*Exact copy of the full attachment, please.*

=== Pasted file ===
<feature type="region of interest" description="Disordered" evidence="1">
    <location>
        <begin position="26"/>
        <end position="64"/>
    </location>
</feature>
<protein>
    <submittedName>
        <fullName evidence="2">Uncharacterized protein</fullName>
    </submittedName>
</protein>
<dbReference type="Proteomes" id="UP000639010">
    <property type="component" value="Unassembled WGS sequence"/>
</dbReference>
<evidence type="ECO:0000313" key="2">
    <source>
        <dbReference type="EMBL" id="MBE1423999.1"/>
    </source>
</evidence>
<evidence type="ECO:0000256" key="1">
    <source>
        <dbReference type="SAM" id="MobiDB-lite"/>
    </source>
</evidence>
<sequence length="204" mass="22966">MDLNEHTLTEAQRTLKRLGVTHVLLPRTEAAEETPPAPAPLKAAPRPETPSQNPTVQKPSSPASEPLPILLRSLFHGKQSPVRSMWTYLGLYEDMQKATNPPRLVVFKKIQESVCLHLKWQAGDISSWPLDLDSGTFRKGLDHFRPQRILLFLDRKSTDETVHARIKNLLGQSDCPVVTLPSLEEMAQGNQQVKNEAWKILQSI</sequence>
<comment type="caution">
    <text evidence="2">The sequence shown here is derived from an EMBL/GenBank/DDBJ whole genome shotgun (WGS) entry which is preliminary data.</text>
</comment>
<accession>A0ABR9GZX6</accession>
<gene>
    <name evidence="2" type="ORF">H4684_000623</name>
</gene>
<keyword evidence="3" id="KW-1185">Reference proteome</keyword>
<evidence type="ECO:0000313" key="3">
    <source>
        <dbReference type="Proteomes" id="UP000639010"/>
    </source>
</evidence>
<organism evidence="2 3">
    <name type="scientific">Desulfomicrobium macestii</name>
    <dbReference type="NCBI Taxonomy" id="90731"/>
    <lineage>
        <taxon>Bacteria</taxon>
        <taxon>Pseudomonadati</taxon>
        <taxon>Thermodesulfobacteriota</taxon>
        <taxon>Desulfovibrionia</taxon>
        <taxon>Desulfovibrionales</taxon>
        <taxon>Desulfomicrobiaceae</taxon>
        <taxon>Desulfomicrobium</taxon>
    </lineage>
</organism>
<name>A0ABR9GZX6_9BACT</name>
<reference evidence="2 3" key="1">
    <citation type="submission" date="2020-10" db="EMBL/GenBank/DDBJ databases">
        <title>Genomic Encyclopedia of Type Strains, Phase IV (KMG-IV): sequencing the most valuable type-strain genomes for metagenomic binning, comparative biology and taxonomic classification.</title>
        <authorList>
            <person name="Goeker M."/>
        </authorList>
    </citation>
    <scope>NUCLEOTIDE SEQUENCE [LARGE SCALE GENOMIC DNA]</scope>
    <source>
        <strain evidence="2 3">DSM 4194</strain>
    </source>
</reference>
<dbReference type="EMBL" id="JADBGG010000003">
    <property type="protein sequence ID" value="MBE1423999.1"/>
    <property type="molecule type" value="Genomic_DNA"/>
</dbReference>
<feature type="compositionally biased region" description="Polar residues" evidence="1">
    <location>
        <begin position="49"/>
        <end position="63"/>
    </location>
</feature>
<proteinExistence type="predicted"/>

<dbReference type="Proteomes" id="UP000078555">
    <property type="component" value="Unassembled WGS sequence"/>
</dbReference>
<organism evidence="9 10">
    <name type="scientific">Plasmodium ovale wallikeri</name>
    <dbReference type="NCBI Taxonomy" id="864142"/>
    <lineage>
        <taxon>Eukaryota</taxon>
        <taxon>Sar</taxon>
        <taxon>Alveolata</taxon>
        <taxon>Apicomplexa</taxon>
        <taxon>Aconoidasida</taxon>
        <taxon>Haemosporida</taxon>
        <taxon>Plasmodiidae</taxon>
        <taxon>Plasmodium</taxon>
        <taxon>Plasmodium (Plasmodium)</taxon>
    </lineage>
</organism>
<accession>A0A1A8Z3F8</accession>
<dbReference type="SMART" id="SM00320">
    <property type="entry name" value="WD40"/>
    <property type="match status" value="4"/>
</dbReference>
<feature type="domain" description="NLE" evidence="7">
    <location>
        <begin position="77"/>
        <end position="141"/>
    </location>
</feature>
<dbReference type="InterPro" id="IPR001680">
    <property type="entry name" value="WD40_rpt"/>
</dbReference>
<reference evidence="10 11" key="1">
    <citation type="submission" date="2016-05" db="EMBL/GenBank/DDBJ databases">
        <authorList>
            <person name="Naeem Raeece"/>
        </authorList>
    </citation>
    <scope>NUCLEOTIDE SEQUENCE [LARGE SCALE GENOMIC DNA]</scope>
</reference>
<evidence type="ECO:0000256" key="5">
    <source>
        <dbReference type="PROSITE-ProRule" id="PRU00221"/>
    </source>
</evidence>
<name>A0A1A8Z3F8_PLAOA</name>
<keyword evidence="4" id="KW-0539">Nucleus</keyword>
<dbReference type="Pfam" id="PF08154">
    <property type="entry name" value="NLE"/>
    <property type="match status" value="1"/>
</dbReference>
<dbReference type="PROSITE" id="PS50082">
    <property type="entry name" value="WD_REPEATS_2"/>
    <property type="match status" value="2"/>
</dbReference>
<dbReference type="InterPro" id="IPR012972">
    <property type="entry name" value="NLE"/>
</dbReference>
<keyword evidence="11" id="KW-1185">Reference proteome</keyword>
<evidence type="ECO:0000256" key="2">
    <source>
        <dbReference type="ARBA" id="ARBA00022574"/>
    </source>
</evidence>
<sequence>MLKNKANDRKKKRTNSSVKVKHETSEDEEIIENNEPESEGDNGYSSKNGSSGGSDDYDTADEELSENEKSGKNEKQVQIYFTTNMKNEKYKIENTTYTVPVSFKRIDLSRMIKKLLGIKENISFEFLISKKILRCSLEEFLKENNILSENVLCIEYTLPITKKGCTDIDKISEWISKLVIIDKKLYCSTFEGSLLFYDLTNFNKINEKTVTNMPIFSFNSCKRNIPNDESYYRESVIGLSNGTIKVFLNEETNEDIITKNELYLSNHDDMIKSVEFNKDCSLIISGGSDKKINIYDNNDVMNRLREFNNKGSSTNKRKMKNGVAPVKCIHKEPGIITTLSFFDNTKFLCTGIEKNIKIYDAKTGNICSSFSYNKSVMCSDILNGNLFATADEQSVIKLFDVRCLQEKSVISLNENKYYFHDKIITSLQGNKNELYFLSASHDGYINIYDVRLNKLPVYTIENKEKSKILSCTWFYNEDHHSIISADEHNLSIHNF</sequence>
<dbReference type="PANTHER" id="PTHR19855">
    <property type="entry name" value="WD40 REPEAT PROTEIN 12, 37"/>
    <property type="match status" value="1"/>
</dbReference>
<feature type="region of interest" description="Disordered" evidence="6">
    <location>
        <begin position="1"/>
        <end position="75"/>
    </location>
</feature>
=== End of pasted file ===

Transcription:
<feature type="region of interest" description="Disordered" evidence="1">
    <location>
        <begin position="26"/>
        <end position="64"/>
    </location>
</feature>
<protein>
    <submittedName>
        <fullName evidence="2">Uncharacterized protein</fullName>
    </submittedName>
</protein>
<dbReference type="Proteomes" id="UP000639010">
    <property type="component" value="Unassembled WGS sequence"/>
</dbReference>
<evidence type="ECO:0000313" key="2">
    <source>
        <dbReference type="EMBL" id="MBE1423999.1"/>
    </source>
</evidence>
<evidence type="ECO:0000256" key="1">
    <source>
        <dbReference type="SAM" id="MobiDB-lite"/>
    </source>
</evidence>
<sequence length="204" mass="22966">MDLNEHTLTEAQRTLKRLGVTHVLLPRTEAAEETPPAPAPLKAAPRPETPSQNPTVQKPSSPASEPLPILLRSLFHGKQSPVRSMWTYLGLYEDMQKATNPPRLVVFKKIQESVCLHLKWQAGDISSWPLDLDSGTFRKGLDHFRPQRILLFLDRKSTDETVHARIKNLLGQSDCPVVTLPSLEEMAQGNQQVKNEAWKILQSI</sequence>
<comment type="caution">
    <text evidence="2">The sequence shown here is derived from an EMBL/GenBank/DDBJ whole genome shotgun (WGS) entry which is preliminary data.</text>
</comment>
<accession>A0ABR9GZX6</accession>
<gene>
    <name evidence="2" type="ORF">H4684_000623</name>
</gene>
<keyword evidence="3" id="KW-1185">Reference proteome</keyword>
<evidence type="ECO:0000313" key="3">
    <source>
        <dbReference type="Proteomes" id="UP000639010"/>
    </source>
</evidence>
<organism evidence="2 3">
    <name type="scientific">Desulfomicrobium macestii</name>
    <dbReference type="NCBI Taxonomy" id="90731"/>
    <lineage>
        <taxon>Bacteria</taxon>
        <taxon>Pseudomonadati</taxon>
        <taxon>Thermodesulfobacteriota</taxon>
        <taxon>Desulfovibrionia</taxon>
        <taxon>Desulfovibrionales</taxon>
        <taxon>Desulfomicrobiaceae</taxon>
        <taxon>Desulfomicrobium</taxon>
    </lineage>
</organism>
<name>A0ABR9GZX6_9BACT</name>
<reference evidence="2 3" key="1">
    <citation type="submission" date="2020-10" db="EMBL/GenBank/DDBJ databases">
        <title>Genomic Encyclopedia of Type Strains, Phase IV (KMG-IV): sequencing the most valuable type-strain genomes for metagenomic binning, comparative biology and taxonomic classification.</title>
        <authorList>
            <person name="Goeker M."/>
        </authorList>
    </citation>
    <scope>NUCLEOTIDE SEQUENCE [LARGE SCALE GENOMIC DNA]</scope>
    <source>
        <strain evidence="2 3">DSM 4194</strain>
    </source>
</reference>
<dbReference type="EMBL" id="JADBGG010000003">
    <property type="protein sequence ID" value="MBE1423999.1"/>
    <property type="molecule type" value="Genomic_DNA"/>
</dbReference>
<feature type="compositionally biased region" description="Polar residues" evidence="1">
    <location>
        <begin position="49"/>
        <end position="63"/>
    </location>
</feature>
<proteinExistence type="predicted"/>

<dbReference type="Proteomes" id="UP000078555">
    <property type="component" value="Unassembled WGS sequence"/>
</dbReference>
<organism evidence="9 10">
    <name type="scientific">Plasmodium ovale wallikeri</name>
    <dbReference type="NCBI Taxonomy" id="864142"/>
    <lineage>
        <taxon>Eukaryota</taxon>
        <taxon>Sar</taxon>
        <taxon>Alveolata</taxon>
        <taxon>Apicomplexa</taxon>
        <taxon>Aconoidasida</taxon>
        <taxon>Haemosporida</taxon>
        <taxon>Plasmodiidae</taxon>
        <taxon>Plasmodium</taxon>
        <taxon>Plasmodium (Plasmodium)</taxon>
    </lineage>
</organism>
<accession>A0A1A8Z3F8</accession>
<dbReference type="SMART" id="SM00320">
    <property type="entry name" value="WD40"/>
    <property type="match status" value="4"/>
</dbReference>
<feature type="domain" description="NLE" evidence="7">
    <location>
        <begin position="77"/>
        <end position="141"/>
    </location>
</feature>
<dbReference type="InterPro" id="IPR001680">
    <property type="entry name" value="WD40_rpt"/>
</dbReference>
<reference evidence="10 11" key="1">
    <citation type="submission" date="2016-05" db="EMBL/GenBank/DDBJ databases">
        <authorList>
            <person name="Naeem Raeece"/>
        </authorList>
    </citation>
    <scope>NUCLEOTIDE SEQUENCE [LARGE SCALE GENOMIC DNA]</scope>
</reference>
<evidence type="ECO:0000256" key="5">
    <source>
        <dbReference type="PROSITE-ProRule" id="PRU00221"/>
    </source>
</evidence>
<name>A0A1A8Z3F8_PLAOA</name>
<keyword evidence="4" id="KW-0539">Nucleus</keyword>
<dbReference type="Pfam" id="PF08154">
    <property type="entry name" value="NLE"/>
    <property type="match status" value="1"/>
</dbReference>
<dbReference type="PROSITE" id="PS50082">
    <property type="entry name" value="WD_REPEATS_2"/>
    <property type="match status" value="2"/>
</dbReference>
<dbReference type="InterPro" id="IPR012972">
    <property type="entry name" value="NLE"/>
</dbReference>
<keyword evidence="11" id="KW-1185">Reference proteome</keyword>
<evidence type="ECO:0000256" key="2">
    <source>
        <dbReference type="ARBA" id="ARBA00022574"/>
    </source>
</evidence>
<sequence>MLKNKANDRKKKRTNSSVKVKHETSEDEEIIENNEPESEGDNGYSSKNGSSGGSDDYDTADEELSENEKSGKNEKQVQIYFTTNMKNEKYKIENTTYTVPVSFKRIDLSRMIKKLLGIKENISFEFLISKKILRCSLEEFLKENNILSENVLCIEYTLPITKKGCTDIDKISEWISKLVIIDKKLYCSTFEGSLLFYDLTNFNKINEKTVTNMPIFSFNSCKRNIPNDESYYRESVIGLSNGTIKVFLNEETNEDIITKNELYLSNHDDMIKSVEFNKDCSLIISGGSDKKINIYDNNDVMNRLREFNNKGSSTNKRKMKNGVAPVKCIHKEPGIITTLSFFDNTKFLCTGIEKNIKIYDAKTGNICSSFSYNKSVMCSDILNGNLFATADEQSVIKLFDVRCLQEKSVISLNENKYYFHDKIITSLQGNKNELYFLSASHDGYINIYDVRLNKLPVYTIENKEKSKILSCTWFYNEDHHSIISADEHNLSIHNF</sequence>
<dbReference type="PANTHER" id="PTHR19855">
    <property type="entry name" value="WD40 REPEAT PROTEIN 12, 37"/>
    <property type="match status" value="1"/>
</dbReference>
<feature type="region of interest" description="Disordered" evidence="6">
    <location>
        <begin position="1"/>
        <end position="75"/>
    </location>
</feature>